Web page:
The Role of Postoperative Radiation Therapy for pN2 Non–small-cell Lung Cancer

Nikhil P. Mankuzhy, Oakland University William Beaumont School of Medicine
Muayad F. Almahariq
Zaid A. Siddiqui
Andrew B. Thompson
Inga S. Grills
Thomas M. Guerrero
Kuei C. Lee
Craig W. Stevens
Thomas J. Quinn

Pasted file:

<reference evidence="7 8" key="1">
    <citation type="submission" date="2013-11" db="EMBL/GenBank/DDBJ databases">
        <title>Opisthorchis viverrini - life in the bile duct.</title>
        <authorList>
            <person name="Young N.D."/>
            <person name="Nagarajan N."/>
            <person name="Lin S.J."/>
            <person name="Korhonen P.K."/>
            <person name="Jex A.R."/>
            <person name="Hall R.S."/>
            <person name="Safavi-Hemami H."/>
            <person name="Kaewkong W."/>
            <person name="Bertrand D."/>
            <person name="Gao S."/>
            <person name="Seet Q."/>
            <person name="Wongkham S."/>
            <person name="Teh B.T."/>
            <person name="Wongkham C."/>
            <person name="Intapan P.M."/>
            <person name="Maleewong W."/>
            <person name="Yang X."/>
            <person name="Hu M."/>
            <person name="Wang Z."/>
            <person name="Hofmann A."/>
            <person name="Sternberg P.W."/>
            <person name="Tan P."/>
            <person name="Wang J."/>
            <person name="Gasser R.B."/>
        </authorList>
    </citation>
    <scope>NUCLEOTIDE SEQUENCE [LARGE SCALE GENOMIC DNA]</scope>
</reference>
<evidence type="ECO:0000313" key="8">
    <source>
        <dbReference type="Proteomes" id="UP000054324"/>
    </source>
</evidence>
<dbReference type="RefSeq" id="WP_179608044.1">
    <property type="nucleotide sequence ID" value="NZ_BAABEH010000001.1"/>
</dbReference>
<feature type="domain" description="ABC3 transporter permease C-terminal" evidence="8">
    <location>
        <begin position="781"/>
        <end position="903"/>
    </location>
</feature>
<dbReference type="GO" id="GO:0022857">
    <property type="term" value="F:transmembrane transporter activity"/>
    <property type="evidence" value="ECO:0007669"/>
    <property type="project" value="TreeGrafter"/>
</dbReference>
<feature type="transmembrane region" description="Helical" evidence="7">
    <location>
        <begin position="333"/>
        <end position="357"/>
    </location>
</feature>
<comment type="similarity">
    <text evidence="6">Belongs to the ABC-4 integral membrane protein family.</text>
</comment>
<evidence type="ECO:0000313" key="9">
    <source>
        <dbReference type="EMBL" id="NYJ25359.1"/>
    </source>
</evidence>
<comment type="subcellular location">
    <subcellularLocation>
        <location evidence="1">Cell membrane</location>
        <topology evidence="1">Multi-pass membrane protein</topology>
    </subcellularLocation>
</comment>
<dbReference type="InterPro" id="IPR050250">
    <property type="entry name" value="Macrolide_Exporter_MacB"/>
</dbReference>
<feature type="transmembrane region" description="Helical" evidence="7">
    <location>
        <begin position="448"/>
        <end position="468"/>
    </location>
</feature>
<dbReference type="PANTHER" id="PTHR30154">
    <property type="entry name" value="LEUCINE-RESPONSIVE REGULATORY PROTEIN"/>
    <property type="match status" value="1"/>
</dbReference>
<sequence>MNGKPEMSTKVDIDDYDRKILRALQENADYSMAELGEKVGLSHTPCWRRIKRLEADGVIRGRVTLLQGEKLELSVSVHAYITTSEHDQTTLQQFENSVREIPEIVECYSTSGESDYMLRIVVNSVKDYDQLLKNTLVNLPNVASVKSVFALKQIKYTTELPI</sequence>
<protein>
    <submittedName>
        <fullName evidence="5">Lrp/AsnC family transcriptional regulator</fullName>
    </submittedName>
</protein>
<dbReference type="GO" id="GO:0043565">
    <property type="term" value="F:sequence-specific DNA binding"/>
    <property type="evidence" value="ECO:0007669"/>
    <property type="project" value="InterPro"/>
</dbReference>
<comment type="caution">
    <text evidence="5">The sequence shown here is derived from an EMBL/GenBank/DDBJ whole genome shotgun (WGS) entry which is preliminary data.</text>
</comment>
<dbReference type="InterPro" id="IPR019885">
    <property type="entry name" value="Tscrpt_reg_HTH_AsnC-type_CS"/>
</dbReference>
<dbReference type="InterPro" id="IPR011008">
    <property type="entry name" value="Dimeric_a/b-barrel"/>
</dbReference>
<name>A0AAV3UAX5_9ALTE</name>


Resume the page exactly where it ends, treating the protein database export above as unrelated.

© 2020 Elsevier Inc. Background: The role for postoperative radiation therapy (PORT) for patients with non–small-cell lung cancer (NSCLC) with mediastinal lymph node (LN) involvement (pN2 disease) is controversial. We compared surgery alone with PORT among patients with pN2 NSCLC. We then performed subset analyses to better delineate patients that might benefit from PORT. Patients and Methods: We conducted a propensity score (PS)-matched, inverse probability of treatment weighting (IPTW) Surveillance, Epidemiology, and End Results (SEER) analysis of patients with pN2 disease from 1989 to 2016 with surgery alone or PORT. Multiple imputation with chained equations was used for missing LN data. Results: A total of 8631 patients were included in this analysis; 4579 underwent surgery alone, and 4052 underwent PORT. Following PS matching and IPTW, there was no difference in overall survival (OS) (hazard ratio [HR], 0.99; P =.76). However, PORT improved OS among a subset of patients with a LN positive to sampled ratio ≥ 50% (HR, 0.90; P =.01). Moreover, there was a trend towards improved OS among this subset, even with chemotherapy (HR, 0.91; P =.09). Conclusion: PORT is not associated with an improvement or detriment in OS for all patients with pN2 NSCLC. However, patients with a positive to sampled LN ratio ≥ 50% may benefit, regardless of chemotherapy status. Nevertheless, PORT will remain the standard of care as we await the results of the ongoing LUNG ART trial.